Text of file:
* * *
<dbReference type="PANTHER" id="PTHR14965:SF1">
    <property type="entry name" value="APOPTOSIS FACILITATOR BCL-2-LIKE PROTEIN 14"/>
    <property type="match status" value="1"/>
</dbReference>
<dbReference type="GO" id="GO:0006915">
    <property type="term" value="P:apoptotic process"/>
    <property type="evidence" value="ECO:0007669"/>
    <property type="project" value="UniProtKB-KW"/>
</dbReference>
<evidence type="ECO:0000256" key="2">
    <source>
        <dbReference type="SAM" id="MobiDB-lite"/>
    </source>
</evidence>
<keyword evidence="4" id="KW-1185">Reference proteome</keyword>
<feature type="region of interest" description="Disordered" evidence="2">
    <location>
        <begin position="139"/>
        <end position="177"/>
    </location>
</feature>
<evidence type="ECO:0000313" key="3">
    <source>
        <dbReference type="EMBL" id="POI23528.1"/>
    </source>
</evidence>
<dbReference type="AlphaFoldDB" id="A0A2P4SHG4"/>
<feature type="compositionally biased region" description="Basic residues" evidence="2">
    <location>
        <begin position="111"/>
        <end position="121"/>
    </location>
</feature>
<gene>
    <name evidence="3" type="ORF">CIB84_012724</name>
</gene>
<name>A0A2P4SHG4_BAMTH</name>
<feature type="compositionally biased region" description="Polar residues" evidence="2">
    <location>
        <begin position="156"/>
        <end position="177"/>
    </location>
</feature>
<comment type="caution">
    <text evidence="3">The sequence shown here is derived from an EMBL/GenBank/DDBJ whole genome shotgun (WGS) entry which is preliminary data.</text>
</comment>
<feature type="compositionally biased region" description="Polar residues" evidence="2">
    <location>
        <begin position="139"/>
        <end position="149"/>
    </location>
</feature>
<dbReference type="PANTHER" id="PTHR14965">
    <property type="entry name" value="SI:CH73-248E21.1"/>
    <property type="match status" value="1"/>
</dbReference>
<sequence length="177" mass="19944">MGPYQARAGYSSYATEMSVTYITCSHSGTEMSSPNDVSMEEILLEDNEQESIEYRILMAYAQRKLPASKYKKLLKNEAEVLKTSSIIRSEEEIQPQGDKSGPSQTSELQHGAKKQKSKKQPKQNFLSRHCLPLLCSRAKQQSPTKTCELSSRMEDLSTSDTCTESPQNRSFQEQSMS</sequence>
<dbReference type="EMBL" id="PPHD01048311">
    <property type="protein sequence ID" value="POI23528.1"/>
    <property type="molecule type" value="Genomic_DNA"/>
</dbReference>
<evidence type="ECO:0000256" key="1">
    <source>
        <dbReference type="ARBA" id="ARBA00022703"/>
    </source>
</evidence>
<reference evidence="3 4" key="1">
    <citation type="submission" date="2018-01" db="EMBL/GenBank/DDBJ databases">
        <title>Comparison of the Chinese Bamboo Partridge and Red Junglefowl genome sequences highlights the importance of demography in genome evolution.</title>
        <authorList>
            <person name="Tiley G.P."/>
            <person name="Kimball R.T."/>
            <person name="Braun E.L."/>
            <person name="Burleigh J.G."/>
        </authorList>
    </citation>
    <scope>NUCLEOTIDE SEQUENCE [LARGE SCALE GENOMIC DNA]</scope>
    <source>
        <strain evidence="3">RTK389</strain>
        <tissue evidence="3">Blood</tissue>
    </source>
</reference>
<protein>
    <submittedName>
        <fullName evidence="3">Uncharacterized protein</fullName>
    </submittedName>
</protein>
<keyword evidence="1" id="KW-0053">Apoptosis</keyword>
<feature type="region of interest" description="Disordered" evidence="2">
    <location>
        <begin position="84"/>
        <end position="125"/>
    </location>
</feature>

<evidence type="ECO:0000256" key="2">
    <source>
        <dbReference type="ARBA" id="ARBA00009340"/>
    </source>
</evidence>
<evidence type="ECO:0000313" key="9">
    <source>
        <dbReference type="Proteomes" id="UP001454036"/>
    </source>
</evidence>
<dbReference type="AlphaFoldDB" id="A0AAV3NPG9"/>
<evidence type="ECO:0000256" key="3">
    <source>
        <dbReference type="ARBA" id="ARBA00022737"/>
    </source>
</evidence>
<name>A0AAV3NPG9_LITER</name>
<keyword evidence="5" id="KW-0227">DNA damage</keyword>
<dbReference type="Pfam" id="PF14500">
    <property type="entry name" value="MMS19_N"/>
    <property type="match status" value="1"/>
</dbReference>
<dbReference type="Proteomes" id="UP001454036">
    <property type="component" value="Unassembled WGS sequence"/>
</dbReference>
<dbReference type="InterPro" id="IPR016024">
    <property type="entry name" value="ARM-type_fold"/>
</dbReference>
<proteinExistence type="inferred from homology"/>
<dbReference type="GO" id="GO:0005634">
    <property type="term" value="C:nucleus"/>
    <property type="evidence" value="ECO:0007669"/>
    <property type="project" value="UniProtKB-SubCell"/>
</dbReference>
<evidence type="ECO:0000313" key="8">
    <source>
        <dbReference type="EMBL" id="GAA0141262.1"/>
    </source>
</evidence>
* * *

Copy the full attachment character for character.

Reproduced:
<dbReference type="PANTHER" id="PTHR14965:SF1">
    <property type="entry name" value="APOPTOSIS FACILITATOR BCL-2-LIKE PROTEIN 14"/>
    <property type="match status" value="1"/>
</dbReference>
<dbReference type="GO" id="GO:0006915">
    <property type="term" value="P:apoptotic process"/>
    <property type="evidence" value="ECO:0007669"/>
    <property type="project" value="UniProtKB-KW"/>
</dbReference>
<evidence type="ECO:0000256" key="2">
    <source>
        <dbReference type="SAM" id="MobiDB-lite"/>
    </source>
</evidence>
<keyword evidence="4" id="KW-1185">Reference proteome</keyword>
<feature type="region of interest" description="Disordered" evidence="2">
    <location>
        <begin position="139"/>
        <end position="177"/>
    </location>
</feature>
<evidence type="ECO:0000313" key="3">
    <source>
        <dbReference type="EMBL" id="POI23528.1"/>
    </source>
</evidence>
<dbReference type="AlphaFoldDB" id="A0A2P4SHG4"/>
<feature type="compositionally biased region" description="Basic residues" evidence="2">
    <location>
        <begin position="111"/>
        <end position="121"/>
    </location>
</feature>
<gene>
    <name evidence="3" type="ORF">CIB84_012724</name>
</gene>
<name>A0A2P4SHG4_BAMTH</name>
<feature type="compositionally biased region" description="Polar residues" evidence="2">
    <location>
        <begin position="156"/>
        <end position="177"/>
    </location>
</feature>
<comment type="caution">
    <text evidence="3">The sequence shown here is derived from an EMBL/GenBank/DDBJ whole genome shotgun (WGS) entry which is preliminary data.</text>
</comment>
<feature type="compositionally biased region" description="Polar residues" evidence="2">
    <location>
        <begin position="139"/>
        <end position="149"/>
    </location>
</feature>
<dbReference type="PANTHER" id="PTHR14965">
    <property type="entry name" value="SI:CH73-248E21.1"/>
    <property type="match status" value="1"/>
</dbReference>
<sequence length="177" mass="19944">MGPYQARAGYSSYATEMSVTYITCSHSGTEMSSPNDVSMEEILLEDNEQESIEYRILMAYAQRKLPASKYKKLLKNEAEVLKTSSIIRSEEEIQPQGDKSGPSQTSELQHGAKKQKSKKQPKQNFLSRHCLPLLCSRAKQQSPTKTCELSSRMEDLSTSDTCTESPQNRSFQEQSMS</sequence>
<dbReference type="EMBL" id="PPHD01048311">
    <property type="protein sequence ID" value="POI23528.1"/>
    <property type="molecule type" value="Genomic_DNA"/>
</dbReference>
<evidence type="ECO:0000256" key="1">
    <source>
        <dbReference type="ARBA" id="ARBA00022703"/>
    </source>
</evidence>
<reference evidence="3 4" key="1">
    <citation type="submission" date="2018-01" db="EMBL/GenBank/DDBJ databases">
        <title>Comparison of the Chinese Bamboo Partridge and Red Junglefowl genome sequences highlights the importance of demography in genome evolution.</title>
        <authorList>
            <person name="Tiley G.P."/>
            <person name="Kimball R.T."/>
            <person name="Braun E.L."/>
            <person name="Burleigh J.G."/>
        </authorList>
    </citation>
    <scope>NUCLEOTIDE SEQUENCE [LARGE SCALE GENOMIC DNA]</scope>
    <source>
        <strain evidence="3">RTK389</strain>
        <tissue evidence="3">Blood</tissue>
    </source>
</reference>
<protein>
    <submittedName>
        <fullName evidence="3">Uncharacterized protein</fullName>
    </submittedName>
</protein>
<keyword evidence="1" id="KW-0053">Apoptosis</keyword>
<feature type="region of interest" description="Disordered" evidence="2">
    <location>
        <begin position="84"/>
        <end position="125"/>
    </location>
</feature>

<evidence type="ECO:0000256" key="2">
    <source>
        <dbReference type="ARBA" id="ARBA00009340"/>
    </source>
</evidence>
<evidence type="ECO:0000313" key="9">
    <source>
        <dbReference type="Proteomes" id="UP001454036"/>
    </source>
</evidence>
<dbReference type="AlphaFoldDB" id="A0AAV3NPG9"/>
<evidence type="ECO:0000256" key="3">
    <source>
        <dbReference type="ARBA" id="ARBA00022737"/>
    </source>
</evidence>
<name>A0AAV3NPG9_LITER</name>
<keyword evidence="5" id="KW-0227">DNA damage</keyword>
<dbReference type="Pfam" id="PF14500">
    <property type="entry name" value="MMS19_N"/>
    <property type="match status" value="1"/>
</dbReference>
<dbReference type="Proteomes" id="UP001454036">
    <property type="component" value="Unassembled WGS sequence"/>
</dbReference>
<dbReference type="InterPro" id="IPR016024">
    <property type="entry name" value="ARM-type_fold"/>
</dbReference>
<proteinExistence type="inferred from homology"/>
<dbReference type="GO" id="GO:0005634">
    <property type="term" value="C:nucleus"/>
    <property type="evidence" value="ECO:0007669"/>
    <property type="project" value="UniProtKB-SubCell"/>
</dbReference>
<evidence type="ECO:0000313" key="8">
    <source>
        <dbReference type="EMBL" id="GAA0141262.1"/>
    </source>
</evidence>